Undocubus to Roll From Arizona to DNC Convention. Throughout American history, whether or not those who had the most to lose were involved, it seems like everyone has an opinion on immigration and the consequences of action, or inaction and related legislation.
More recently, since the DREAM Act didn’t pass a Senate vote in late 2010, there hasn’t really been any legislation put forward to change immigration policy in the country. Consequently, two movements have emerged to move the immigration issue forward built around activism and administrative action.
Most notably, the work of DREAM Activists, such as United We DREAM, along with administrative rules put into place by the Obama Administration have received the most attention and made the biggest difference.
So what’s the state of politicized immigration activism now?
Last week the Undocubus began its cross-country tour from Phoenix, Arizona to North Carolina — just in time for the Democratic National Convention on September 3.
The bus is be filled with undocumented activists and travel through Texas, Louisiana, Mississippi, Alabama and Georgia to “come out” as undocumented and discuss why there is no reason to fear undocumented status any longer. The stated purpose of the campaign is immigration-related reforms though the final destination is a very political event.
Organizers said on background that this action is inspired by the activism of undocumented youth and encompasses three main points. First, the “coming out” of undocumented people as a way to assuage fear in communities across the country. Secondly, to highlight undocumented people as community leaders, and illustrate pointedly that they are not criminals to be deported. And third, to encourage community organizing.
No one from the No Papers, No Fear Ride For Justice campaign (aka Undocubus) would speak on the record about the campaign. There are a variety of organizations involved in the action. They include: National Day Laborer Organizing Network, Puente Arizona, Jobs for Justice, the Immigrant Youth Justice League and the National Domestic Workers Alliance. But the spokespeople for the movement are the immigrants themselves.
María Cruz, 46, is originally from Hidalgo, Mexico, and has been living in Phoenix without papers since 2001. She didn’t really seem to have strong feelings on the tour’s final destination of the DNC, rather, her focus was on what she wanted for her children, her family, her community.
After her children became involved in the ethnic studies protests in Arizona earlier this year, she decided that she, too, should come out in support of issues that she said were important to her community.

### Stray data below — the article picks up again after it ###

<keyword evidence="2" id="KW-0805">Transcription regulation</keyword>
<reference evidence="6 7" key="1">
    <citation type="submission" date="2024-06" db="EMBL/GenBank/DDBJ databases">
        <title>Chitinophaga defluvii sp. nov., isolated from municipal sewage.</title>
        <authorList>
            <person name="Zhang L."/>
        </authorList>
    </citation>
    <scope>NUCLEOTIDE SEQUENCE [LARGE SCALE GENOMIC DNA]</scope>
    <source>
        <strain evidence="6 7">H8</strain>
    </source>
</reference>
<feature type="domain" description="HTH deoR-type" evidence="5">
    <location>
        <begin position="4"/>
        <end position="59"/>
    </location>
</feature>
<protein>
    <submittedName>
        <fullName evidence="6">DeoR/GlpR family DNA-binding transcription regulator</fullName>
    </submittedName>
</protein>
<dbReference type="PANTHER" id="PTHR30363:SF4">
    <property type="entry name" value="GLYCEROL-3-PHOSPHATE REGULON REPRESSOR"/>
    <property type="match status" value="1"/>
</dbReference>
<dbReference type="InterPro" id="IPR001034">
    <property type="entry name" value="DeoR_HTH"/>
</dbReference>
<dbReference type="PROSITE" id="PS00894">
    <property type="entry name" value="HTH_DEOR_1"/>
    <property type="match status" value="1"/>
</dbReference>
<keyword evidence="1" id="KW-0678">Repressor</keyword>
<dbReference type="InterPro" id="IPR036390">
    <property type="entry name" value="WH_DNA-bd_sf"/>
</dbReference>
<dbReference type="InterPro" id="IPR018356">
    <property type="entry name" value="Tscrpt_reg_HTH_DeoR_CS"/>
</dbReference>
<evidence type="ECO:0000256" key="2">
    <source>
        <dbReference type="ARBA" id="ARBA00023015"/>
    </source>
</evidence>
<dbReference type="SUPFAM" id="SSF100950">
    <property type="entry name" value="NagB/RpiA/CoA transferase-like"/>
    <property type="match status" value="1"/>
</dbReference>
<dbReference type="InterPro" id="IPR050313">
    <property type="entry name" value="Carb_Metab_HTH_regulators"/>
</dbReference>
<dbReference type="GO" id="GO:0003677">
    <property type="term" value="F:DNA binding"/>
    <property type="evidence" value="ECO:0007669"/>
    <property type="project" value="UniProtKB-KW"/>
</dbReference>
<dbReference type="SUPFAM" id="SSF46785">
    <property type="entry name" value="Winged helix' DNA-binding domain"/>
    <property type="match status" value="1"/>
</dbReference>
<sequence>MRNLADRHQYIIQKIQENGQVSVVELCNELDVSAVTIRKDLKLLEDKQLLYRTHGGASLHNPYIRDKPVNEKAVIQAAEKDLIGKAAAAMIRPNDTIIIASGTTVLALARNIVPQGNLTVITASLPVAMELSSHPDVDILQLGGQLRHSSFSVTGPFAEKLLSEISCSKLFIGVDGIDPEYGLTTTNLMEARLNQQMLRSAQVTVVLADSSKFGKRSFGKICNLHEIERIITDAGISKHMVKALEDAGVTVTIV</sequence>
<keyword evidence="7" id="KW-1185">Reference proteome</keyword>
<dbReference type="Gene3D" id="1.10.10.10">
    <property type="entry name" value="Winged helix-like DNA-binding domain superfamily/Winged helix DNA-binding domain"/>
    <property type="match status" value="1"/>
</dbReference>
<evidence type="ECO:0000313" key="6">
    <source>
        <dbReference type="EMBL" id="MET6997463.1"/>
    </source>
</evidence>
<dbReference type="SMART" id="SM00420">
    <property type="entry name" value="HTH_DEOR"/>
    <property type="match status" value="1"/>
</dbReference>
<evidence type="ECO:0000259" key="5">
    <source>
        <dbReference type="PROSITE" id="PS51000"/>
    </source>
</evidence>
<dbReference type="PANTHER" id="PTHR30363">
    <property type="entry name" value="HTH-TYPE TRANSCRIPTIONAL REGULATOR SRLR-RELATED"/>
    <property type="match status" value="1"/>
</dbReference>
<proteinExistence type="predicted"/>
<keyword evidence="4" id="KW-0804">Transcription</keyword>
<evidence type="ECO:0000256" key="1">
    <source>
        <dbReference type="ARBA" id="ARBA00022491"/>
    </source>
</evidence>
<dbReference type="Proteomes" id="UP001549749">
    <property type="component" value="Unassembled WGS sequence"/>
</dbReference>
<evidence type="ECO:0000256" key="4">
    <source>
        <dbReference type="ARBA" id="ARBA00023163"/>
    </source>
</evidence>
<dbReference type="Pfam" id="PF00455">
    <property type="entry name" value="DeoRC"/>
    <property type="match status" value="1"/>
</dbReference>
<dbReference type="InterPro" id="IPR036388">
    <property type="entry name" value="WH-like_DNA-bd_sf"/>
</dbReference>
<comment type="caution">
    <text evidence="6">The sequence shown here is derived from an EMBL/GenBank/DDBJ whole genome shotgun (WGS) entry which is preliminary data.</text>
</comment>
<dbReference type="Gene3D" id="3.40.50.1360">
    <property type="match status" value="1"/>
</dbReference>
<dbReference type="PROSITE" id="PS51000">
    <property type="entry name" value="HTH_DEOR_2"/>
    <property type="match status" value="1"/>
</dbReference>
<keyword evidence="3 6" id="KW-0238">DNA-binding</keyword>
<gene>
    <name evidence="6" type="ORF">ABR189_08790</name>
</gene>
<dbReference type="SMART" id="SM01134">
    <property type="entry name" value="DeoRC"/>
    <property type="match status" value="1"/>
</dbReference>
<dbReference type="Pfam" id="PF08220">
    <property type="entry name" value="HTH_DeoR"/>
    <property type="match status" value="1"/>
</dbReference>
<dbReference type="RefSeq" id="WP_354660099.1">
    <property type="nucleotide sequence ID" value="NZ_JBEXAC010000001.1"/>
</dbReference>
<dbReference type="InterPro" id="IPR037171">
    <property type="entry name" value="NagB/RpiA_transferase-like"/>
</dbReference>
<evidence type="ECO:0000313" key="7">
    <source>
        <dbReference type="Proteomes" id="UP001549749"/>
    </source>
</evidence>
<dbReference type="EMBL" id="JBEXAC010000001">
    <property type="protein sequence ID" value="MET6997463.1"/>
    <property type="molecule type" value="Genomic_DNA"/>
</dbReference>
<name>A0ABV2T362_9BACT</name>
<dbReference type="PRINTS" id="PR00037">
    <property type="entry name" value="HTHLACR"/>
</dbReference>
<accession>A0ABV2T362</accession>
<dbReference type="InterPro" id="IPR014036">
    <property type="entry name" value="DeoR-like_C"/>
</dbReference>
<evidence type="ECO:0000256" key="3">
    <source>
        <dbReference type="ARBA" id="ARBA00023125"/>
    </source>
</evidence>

“More than anything I want to get on that bus because I want to fight for my family, because I want to fight for myself, because I want to fight for my community,” she said in Spanish. “I want everyone else to listen to us, to know that, united, we can achieve the change we need.”
But, when asked about the political destination of the action, Cruz was nonplussed.
Gerardo Torres, 41, said his involvement with the bus tour was not about politics. After having lived the past 18 years in Phoenix with no papers, the criminal rhetoric associated with immigrants and the passage of SB 1070 spurred him into activism.
“This is my first major involvement in any kind of movement, we need to make people aware of who we really are, what we really want of this country,” he told Politic365.
“We love this country, we want to be here legally — but there is no way we can do it. They have to change the laws, they have to make a major change on that policy,” Torres added.
He went on to say he believes the Undocubus tour is a good way to attain visibility, but ultimately, that politics doesn’t play a role.
“This is about my community [not Republicans or Democrats],” he said. “I want respect. It’s one of our hopes that we can be legal in this country. It’s all about my community. I really don’t care about politics.”
Yet, the Undocubus’ destination of the Democratic National Convention seems to give a different impression of its intentions. If the immigrant “spokespeople” themselves don’t care about politics, but the organizers chose an inherently political event to top off this action, who’s really politicizing immigration?
Immigration is always going to be a political issue — because there are always going to be winners and losers. But not talking about who those winners and losers are, and trying to obfuscate the players behind people caught in between isn’t necessarily the best way to show how immigration supersedes politics. On the contrary, it illustrates how politics play a pivotal role in immigration discourse. Politics drives those willing to talk about immigration — on, or off, the record.